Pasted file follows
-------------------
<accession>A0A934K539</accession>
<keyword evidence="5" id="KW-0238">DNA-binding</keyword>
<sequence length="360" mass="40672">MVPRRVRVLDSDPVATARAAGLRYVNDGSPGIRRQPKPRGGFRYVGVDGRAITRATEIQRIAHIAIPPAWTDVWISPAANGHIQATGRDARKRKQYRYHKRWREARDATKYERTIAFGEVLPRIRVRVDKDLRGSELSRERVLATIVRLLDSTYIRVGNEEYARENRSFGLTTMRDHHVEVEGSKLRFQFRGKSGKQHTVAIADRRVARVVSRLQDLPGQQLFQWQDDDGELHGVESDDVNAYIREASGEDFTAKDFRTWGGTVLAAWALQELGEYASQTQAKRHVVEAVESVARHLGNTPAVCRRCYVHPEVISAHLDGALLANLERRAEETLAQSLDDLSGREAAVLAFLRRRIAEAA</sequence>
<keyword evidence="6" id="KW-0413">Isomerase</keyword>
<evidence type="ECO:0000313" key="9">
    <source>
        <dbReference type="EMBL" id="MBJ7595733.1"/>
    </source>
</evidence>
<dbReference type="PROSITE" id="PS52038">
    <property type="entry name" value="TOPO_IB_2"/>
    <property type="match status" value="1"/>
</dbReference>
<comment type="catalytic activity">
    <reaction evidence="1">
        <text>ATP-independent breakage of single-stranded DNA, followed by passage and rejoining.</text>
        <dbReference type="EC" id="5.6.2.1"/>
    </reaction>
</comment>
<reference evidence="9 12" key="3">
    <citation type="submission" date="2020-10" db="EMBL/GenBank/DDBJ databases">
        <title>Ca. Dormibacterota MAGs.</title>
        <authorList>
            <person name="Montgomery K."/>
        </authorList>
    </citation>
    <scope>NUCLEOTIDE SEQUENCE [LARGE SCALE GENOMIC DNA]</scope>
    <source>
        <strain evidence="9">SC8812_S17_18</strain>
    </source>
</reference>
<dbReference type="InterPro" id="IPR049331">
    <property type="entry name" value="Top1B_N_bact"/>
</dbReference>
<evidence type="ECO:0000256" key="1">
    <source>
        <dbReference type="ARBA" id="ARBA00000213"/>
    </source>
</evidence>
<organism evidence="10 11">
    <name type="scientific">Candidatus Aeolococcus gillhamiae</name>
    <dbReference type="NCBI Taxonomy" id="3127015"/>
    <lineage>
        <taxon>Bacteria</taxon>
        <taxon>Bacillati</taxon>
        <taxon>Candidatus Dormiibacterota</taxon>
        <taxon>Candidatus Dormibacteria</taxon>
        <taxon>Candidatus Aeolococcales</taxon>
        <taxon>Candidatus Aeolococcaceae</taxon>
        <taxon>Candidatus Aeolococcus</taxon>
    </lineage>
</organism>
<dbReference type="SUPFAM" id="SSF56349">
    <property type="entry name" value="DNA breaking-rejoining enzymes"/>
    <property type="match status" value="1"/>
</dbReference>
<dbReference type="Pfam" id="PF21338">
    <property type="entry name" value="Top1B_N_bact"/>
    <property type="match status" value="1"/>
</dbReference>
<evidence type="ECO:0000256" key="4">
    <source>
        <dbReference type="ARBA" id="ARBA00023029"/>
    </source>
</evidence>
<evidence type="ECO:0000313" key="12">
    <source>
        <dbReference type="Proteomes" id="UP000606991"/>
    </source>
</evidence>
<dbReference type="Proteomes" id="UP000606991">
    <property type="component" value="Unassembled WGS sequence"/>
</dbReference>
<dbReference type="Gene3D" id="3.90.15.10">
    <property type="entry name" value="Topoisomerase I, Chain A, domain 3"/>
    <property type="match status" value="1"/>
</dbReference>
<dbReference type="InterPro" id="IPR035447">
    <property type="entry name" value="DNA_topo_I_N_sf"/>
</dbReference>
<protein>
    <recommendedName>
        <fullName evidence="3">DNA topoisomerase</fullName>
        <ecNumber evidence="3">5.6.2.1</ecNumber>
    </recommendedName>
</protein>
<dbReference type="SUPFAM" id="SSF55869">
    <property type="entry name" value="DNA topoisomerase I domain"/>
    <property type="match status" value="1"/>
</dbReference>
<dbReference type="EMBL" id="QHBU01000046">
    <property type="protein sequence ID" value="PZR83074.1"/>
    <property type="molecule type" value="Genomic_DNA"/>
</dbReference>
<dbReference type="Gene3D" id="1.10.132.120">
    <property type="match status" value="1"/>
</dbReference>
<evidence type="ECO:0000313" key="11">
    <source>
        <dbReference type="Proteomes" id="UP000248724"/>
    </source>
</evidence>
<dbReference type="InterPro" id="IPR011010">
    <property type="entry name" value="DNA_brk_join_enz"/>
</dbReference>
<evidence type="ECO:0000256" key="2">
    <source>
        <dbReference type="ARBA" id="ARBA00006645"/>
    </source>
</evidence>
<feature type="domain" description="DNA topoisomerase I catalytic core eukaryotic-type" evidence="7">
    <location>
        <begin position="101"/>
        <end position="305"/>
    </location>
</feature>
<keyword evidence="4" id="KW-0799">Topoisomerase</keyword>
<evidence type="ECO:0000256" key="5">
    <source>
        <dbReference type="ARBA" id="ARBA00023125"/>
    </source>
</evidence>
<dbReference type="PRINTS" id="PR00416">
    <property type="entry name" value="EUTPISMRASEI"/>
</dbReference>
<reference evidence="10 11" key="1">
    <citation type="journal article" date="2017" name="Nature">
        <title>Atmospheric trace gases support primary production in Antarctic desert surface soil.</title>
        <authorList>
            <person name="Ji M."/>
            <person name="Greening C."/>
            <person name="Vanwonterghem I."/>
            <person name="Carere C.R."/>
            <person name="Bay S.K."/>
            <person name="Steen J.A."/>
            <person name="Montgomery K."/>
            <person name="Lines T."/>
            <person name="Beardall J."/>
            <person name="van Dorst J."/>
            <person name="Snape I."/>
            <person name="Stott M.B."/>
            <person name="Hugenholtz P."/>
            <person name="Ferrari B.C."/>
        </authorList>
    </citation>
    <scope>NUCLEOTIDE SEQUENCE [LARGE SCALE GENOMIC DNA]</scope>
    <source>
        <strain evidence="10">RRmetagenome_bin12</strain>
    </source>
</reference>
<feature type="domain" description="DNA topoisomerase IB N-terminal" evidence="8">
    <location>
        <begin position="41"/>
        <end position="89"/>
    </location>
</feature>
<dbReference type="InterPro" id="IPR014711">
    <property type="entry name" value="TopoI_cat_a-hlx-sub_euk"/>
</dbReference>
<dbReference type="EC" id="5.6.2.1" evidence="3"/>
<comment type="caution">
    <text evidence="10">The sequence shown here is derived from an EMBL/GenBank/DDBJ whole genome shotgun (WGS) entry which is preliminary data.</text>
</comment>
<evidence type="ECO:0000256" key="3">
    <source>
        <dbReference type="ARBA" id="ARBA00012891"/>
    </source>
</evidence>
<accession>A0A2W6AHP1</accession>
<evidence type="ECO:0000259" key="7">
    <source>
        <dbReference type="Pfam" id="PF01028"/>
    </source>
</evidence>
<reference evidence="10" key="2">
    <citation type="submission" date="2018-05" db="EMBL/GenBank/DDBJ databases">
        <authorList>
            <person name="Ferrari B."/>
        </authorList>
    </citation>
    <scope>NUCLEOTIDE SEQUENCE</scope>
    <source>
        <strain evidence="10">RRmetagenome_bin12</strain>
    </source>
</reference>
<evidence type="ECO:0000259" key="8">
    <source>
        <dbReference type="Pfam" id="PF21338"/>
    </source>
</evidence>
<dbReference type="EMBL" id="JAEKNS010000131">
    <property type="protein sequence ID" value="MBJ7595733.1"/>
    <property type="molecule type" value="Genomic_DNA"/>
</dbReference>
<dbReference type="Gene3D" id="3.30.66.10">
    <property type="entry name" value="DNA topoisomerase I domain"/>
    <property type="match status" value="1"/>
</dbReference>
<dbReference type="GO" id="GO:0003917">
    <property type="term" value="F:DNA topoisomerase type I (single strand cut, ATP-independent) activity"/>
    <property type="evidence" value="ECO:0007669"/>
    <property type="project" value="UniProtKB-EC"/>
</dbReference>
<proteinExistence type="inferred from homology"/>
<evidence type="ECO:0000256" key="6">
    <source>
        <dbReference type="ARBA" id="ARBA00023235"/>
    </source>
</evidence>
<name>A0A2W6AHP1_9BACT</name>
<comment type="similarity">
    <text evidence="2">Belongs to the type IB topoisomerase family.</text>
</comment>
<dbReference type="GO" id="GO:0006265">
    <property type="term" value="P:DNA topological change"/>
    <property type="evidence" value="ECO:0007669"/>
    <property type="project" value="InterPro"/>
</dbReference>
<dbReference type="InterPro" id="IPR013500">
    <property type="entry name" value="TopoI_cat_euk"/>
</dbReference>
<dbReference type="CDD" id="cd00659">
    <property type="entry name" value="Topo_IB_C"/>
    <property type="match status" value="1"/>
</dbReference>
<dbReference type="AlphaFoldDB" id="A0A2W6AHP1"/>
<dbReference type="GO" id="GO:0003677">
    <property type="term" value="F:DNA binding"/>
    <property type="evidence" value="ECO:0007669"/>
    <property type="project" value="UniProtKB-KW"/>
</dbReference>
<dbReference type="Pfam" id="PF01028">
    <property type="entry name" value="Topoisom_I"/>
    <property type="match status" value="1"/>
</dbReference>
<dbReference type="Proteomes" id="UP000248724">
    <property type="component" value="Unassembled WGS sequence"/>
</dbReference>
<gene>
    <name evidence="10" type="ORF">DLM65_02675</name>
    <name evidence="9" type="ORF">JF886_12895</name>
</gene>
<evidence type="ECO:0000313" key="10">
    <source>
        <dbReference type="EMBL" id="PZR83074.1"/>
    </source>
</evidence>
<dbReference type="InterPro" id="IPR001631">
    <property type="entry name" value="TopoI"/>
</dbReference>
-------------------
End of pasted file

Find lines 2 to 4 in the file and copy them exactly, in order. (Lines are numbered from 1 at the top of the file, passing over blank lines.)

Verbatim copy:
<keyword evidence="5" id="KW-0238">DNA-binding</keyword>
<sequence length="360" mass="40672">MVPRRVRVLDSDPVATARAAGLRYVNDGSPGIRRQPKPRGGFRYVGVDGRAITRATEIQRIAHIAIPPAWTDVWISPAANGHIQATGRDARKRKQYRYHKRWREARDATKYERTIAFGEVLPRIRVRVDKDLRGSELSRERVLATIVRLLDSTYIRVGNEEYARENRSFGLTTMRDHHVEVEGSKLRFQFRGKSGKQHTVAIADRRVARVVSRLQDLPGQQLFQWQDDDGELHGVESDDVNAYIREASGEDFTAKDFRTWGGTVLAAWALQELGEYASQTQAKRHVVEAVESVARHLGNTPAVCRRCYVHPEVISAHLDGALLANLERRAEETLAQSLDDLSGREAAVLAFLRRRIAEAA</sequence>
<keyword evidence="6" id="KW-0413">Isomerase</keyword>